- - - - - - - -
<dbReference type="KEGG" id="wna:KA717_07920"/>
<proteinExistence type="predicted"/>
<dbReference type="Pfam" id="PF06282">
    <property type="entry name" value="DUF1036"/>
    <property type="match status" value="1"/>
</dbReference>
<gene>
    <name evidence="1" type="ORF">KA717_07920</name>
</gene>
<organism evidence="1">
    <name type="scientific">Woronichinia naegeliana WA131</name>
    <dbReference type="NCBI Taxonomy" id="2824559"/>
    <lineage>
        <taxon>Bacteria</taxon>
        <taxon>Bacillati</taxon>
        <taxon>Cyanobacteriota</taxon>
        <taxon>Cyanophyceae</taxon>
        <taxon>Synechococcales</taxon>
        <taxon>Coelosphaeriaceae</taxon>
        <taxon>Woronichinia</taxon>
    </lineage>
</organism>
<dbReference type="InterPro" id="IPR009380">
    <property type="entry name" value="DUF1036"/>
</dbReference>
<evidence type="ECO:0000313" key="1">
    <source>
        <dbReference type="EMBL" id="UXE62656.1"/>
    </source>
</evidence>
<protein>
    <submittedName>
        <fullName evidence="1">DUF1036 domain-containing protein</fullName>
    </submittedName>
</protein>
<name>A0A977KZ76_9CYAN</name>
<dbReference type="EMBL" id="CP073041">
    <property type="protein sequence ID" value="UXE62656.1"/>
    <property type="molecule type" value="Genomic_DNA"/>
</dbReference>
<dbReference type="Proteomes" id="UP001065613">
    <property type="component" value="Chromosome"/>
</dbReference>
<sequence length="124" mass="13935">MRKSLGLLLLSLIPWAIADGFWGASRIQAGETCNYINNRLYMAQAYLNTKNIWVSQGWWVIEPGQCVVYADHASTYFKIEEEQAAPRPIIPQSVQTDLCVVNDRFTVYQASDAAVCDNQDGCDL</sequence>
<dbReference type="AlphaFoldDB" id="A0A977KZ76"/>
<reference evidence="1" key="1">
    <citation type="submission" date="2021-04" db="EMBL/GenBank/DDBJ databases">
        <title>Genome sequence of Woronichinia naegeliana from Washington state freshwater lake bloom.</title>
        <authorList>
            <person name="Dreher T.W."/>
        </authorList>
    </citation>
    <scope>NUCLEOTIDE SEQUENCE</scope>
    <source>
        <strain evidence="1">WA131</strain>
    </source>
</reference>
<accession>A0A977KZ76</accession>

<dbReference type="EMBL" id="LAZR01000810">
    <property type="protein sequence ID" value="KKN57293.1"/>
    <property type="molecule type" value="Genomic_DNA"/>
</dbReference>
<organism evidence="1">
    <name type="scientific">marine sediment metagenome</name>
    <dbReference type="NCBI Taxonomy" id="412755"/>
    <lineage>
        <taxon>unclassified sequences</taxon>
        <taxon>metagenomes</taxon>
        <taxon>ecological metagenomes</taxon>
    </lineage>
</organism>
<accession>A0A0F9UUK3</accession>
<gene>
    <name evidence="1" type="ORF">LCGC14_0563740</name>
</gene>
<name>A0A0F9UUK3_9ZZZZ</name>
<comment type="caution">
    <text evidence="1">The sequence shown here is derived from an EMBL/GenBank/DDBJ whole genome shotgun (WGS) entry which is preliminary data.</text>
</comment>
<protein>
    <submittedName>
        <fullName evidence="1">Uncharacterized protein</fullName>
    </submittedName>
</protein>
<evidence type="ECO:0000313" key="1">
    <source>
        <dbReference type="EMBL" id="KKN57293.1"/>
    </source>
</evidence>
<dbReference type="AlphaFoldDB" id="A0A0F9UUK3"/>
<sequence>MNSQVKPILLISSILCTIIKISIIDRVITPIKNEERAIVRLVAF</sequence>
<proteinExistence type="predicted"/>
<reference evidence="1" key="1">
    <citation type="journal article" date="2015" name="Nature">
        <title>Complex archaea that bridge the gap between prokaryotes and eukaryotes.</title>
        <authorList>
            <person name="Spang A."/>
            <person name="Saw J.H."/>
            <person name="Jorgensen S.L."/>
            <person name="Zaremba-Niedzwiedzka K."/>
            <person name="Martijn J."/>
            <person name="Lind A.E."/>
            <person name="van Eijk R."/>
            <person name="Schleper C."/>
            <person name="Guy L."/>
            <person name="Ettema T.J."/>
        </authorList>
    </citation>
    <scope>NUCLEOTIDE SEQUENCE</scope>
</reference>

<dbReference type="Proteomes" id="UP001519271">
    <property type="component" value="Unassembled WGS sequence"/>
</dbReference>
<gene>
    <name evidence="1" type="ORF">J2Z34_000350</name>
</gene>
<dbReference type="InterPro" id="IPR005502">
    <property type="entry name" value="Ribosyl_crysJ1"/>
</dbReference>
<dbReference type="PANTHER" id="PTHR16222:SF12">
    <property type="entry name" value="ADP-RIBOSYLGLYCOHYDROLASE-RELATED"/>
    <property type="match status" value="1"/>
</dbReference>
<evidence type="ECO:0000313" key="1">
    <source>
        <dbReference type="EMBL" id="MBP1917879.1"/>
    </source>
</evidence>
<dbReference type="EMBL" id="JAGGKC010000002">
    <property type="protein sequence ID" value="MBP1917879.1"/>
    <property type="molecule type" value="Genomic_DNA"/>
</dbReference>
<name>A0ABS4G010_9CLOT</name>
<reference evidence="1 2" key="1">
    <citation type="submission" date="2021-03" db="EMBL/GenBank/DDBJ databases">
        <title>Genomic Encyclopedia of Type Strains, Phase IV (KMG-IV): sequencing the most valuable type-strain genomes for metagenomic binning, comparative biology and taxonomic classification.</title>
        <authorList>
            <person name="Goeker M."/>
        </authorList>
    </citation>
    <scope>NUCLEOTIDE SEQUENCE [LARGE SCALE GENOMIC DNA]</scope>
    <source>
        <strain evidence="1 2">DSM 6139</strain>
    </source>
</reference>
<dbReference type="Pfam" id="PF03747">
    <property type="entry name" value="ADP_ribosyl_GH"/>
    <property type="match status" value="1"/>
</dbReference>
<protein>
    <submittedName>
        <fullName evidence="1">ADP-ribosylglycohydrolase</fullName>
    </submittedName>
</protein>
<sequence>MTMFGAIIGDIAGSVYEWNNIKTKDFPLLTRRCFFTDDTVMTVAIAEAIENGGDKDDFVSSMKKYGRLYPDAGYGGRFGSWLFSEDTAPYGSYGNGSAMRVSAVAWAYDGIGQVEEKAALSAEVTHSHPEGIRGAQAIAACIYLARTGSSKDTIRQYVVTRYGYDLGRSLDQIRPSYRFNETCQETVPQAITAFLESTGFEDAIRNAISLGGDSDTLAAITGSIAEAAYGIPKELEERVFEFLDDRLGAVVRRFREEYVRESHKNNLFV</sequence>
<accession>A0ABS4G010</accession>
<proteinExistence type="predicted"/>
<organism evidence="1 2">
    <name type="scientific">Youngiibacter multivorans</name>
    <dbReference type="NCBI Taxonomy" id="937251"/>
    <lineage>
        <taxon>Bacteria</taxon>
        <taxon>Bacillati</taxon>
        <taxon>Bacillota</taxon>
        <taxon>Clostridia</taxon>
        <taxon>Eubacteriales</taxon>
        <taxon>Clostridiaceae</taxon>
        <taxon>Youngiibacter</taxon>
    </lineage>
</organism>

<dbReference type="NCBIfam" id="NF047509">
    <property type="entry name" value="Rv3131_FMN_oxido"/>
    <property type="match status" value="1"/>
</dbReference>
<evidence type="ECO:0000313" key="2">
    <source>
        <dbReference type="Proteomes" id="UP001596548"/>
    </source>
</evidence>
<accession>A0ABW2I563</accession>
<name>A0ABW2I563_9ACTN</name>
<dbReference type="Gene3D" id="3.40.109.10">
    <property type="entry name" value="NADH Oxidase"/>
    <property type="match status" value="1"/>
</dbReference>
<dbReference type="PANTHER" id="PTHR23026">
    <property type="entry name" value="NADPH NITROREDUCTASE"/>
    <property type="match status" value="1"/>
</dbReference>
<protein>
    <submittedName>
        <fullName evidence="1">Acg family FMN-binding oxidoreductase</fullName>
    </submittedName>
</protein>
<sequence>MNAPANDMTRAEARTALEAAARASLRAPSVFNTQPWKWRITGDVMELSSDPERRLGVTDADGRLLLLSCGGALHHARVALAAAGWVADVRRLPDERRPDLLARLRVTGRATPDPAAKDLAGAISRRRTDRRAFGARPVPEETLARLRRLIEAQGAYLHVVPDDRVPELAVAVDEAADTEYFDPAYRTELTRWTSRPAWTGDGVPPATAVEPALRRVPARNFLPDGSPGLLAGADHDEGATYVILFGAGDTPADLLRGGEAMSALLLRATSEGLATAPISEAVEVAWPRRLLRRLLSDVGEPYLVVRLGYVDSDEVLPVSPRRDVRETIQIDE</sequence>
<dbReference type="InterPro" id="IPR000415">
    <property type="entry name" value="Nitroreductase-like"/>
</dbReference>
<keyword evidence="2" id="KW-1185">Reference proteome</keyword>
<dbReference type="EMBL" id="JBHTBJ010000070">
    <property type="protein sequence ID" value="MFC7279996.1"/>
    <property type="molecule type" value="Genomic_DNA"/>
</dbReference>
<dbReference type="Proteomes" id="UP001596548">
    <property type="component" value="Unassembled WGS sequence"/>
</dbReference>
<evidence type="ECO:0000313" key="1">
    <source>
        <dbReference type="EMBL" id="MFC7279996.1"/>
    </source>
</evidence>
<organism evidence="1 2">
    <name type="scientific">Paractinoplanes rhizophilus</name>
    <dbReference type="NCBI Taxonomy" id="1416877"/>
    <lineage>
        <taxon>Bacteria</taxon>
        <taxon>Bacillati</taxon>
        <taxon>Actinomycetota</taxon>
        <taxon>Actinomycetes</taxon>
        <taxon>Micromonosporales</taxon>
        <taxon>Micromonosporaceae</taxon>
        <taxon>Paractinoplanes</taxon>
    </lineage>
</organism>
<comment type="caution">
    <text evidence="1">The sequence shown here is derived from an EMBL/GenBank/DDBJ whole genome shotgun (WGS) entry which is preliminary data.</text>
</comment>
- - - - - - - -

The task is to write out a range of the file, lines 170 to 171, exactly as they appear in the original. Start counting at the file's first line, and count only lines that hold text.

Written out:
</organism>

<dbReference type="NCBIfam" id="NF047509">